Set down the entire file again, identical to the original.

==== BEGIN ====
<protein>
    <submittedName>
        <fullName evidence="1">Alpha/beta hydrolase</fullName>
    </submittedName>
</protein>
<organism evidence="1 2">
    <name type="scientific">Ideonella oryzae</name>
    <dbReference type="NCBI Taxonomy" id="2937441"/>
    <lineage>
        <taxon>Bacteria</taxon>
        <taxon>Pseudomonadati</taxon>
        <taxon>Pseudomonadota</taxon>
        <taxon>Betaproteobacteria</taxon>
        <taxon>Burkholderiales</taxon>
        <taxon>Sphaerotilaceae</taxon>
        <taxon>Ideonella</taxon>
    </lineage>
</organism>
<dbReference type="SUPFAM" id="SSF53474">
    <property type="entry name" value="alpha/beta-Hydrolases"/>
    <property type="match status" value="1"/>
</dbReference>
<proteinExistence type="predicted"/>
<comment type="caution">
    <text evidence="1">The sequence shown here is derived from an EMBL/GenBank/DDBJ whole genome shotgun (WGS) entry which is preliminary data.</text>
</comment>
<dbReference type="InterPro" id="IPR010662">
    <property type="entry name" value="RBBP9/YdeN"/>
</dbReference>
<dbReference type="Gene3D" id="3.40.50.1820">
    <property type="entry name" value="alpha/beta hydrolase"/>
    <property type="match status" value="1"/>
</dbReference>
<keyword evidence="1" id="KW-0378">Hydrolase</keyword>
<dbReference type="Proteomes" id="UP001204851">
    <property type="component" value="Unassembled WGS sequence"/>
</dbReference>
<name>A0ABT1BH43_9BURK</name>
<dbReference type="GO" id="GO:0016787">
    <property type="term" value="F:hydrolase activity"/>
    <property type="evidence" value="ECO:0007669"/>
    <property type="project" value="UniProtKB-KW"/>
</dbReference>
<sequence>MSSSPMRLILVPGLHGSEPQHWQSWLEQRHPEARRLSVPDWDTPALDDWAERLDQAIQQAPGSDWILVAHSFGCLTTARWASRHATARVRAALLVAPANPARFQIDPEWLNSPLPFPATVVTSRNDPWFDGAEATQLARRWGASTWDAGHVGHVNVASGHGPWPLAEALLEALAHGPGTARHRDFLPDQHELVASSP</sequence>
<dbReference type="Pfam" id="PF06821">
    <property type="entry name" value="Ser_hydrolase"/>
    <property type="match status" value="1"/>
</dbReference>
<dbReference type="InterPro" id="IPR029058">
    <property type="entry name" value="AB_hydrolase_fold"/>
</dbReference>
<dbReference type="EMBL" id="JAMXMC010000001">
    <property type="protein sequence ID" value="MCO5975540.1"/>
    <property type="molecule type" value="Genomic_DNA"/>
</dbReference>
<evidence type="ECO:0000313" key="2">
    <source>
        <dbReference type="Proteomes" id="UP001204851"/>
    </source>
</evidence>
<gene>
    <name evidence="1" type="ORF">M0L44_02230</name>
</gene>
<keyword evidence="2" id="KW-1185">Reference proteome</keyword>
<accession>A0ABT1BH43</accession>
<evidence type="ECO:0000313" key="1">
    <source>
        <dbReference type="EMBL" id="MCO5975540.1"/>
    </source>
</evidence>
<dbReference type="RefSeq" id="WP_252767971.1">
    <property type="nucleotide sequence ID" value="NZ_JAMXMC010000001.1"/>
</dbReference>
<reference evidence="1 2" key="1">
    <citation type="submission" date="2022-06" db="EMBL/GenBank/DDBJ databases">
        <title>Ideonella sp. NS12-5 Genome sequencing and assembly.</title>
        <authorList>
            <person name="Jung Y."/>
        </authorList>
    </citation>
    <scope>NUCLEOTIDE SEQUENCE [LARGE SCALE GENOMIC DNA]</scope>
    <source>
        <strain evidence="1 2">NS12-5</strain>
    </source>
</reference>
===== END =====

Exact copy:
<protein>
    <submittedName>
        <fullName evidence="1">Alpha/beta hydrolase</fullName>
    </submittedName>
</protein>
<organism evidence="1 2">
    <name type="scientific">Ideonella oryzae</name>
    <dbReference type="NCBI Taxonomy" id="2937441"/>
    <lineage>
        <taxon>Bacteria</taxon>
        <taxon>Pseudomonadati</taxon>
        <taxon>Pseudomonadota</taxon>
        <taxon>Betaproteobacteria</taxon>
        <taxon>Burkholderiales</taxon>
        <taxon>Sphaerotilaceae</taxon>
        <taxon>Ideonella</taxon>
    </lineage>
</organism>
<dbReference type="SUPFAM" id="SSF53474">
    <property type="entry name" value="alpha/beta-Hydrolases"/>
    <property type="match status" value="1"/>
</dbReference>
<proteinExistence type="predicted"/>
<comment type="caution">
    <text evidence="1">The sequence shown here is derived from an EMBL/GenBank/DDBJ whole genome shotgun (WGS) entry which is preliminary data.</text>
</comment>
<dbReference type="InterPro" id="IPR010662">
    <property type="entry name" value="RBBP9/YdeN"/>
</dbReference>
<dbReference type="Gene3D" id="3.40.50.1820">
    <property type="entry name" value="alpha/beta hydrolase"/>
    <property type="match status" value="1"/>
</dbReference>
<keyword evidence="1" id="KW-0378">Hydrolase</keyword>
<dbReference type="Proteomes" id="UP001204851">
    <property type="component" value="Unassembled WGS sequence"/>
</dbReference>
<name>A0ABT1BH43_9BURK</name>
<dbReference type="GO" id="GO:0016787">
    <property type="term" value="F:hydrolase activity"/>
    <property type="evidence" value="ECO:0007669"/>
    <property type="project" value="UniProtKB-KW"/>
</dbReference>
<sequence>MSSSPMRLILVPGLHGSEPQHWQSWLEQRHPEARRLSVPDWDTPALDDWAERLDQAIQQAPGSDWILVAHSFGCLTTARWASRHATARVRAALLVAPANPARFQIDPEWLNSPLPFPATVVTSRNDPWFDGAEATQLARRWGASTWDAGHVGHVNVASGHGPWPLAEALLEALAHGPGTARHRDFLPDQHELVASSP</sequence>
<dbReference type="Pfam" id="PF06821">
    <property type="entry name" value="Ser_hydrolase"/>
    <property type="match status" value="1"/>
</dbReference>
<dbReference type="InterPro" id="IPR029058">
    <property type="entry name" value="AB_hydrolase_fold"/>
</dbReference>
<dbReference type="EMBL" id="JAMXMC010000001">
    <property type="protein sequence ID" value="MCO5975540.1"/>
    <property type="molecule type" value="Genomic_DNA"/>
</dbReference>
<evidence type="ECO:0000313" key="2">
    <source>
        <dbReference type="Proteomes" id="UP001204851"/>
    </source>
</evidence>
<gene>
    <name evidence="1" type="ORF">M0L44_02230</name>
</gene>
<keyword evidence="2" id="KW-1185">Reference proteome</keyword>
<accession>A0ABT1BH43</accession>
<evidence type="ECO:0000313" key="1">
    <source>
        <dbReference type="EMBL" id="MCO5975540.1"/>
    </source>
</evidence>
<dbReference type="RefSeq" id="WP_252767971.1">
    <property type="nucleotide sequence ID" value="NZ_JAMXMC010000001.1"/>
</dbReference>
<reference evidence="1 2" key="1">
    <citation type="submission" date="2022-06" db="EMBL/GenBank/DDBJ databases">
        <title>Ideonella sp. NS12-5 Genome sequencing and assembly.</title>
        <authorList>
            <person name="Jung Y."/>
        </authorList>
    </citation>
    <scope>NUCLEOTIDE SEQUENCE [LARGE SCALE GENOMIC DNA]</scope>
    <source>
        <strain evidence="1 2">NS12-5</strain>
    </source>
</reference>